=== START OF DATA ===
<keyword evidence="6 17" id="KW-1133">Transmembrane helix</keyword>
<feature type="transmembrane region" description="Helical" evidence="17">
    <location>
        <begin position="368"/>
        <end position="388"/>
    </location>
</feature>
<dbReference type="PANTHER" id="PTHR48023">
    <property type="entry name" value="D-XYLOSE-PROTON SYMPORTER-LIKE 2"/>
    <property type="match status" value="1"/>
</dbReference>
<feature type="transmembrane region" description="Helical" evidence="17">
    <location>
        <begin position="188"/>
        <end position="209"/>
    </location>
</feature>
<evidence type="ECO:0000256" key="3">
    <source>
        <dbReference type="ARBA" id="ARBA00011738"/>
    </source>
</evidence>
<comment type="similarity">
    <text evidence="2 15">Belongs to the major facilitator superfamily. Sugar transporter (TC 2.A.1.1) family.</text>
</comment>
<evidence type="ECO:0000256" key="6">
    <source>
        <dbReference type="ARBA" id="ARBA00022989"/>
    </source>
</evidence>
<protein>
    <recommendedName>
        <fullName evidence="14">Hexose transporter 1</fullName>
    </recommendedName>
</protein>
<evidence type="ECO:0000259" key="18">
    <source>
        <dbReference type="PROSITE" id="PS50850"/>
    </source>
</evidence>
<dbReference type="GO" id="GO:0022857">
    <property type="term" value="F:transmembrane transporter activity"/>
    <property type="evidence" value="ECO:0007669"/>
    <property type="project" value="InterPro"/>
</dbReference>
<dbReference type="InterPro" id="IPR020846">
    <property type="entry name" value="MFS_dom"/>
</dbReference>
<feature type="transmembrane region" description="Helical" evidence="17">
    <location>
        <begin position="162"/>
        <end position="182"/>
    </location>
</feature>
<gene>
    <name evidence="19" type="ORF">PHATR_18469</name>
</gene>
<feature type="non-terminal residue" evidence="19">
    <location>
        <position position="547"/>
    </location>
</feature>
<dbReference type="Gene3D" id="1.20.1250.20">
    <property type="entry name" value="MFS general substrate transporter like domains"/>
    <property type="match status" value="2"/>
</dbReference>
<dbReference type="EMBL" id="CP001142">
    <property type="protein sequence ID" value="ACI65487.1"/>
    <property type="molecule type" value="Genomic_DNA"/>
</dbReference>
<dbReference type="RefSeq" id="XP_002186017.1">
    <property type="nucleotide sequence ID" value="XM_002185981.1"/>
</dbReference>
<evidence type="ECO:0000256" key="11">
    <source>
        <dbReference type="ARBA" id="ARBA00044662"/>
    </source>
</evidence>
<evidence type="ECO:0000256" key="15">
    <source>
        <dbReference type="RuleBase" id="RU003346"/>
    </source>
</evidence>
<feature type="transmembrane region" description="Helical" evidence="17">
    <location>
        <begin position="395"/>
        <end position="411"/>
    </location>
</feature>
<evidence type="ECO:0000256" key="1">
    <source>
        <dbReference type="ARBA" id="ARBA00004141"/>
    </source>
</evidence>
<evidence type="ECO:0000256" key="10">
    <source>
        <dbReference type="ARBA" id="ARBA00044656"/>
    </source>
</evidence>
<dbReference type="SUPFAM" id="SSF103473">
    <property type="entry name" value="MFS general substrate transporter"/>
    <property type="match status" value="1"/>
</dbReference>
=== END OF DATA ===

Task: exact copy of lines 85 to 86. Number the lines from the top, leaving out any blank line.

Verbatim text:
    <location>
        <begin position="395"/>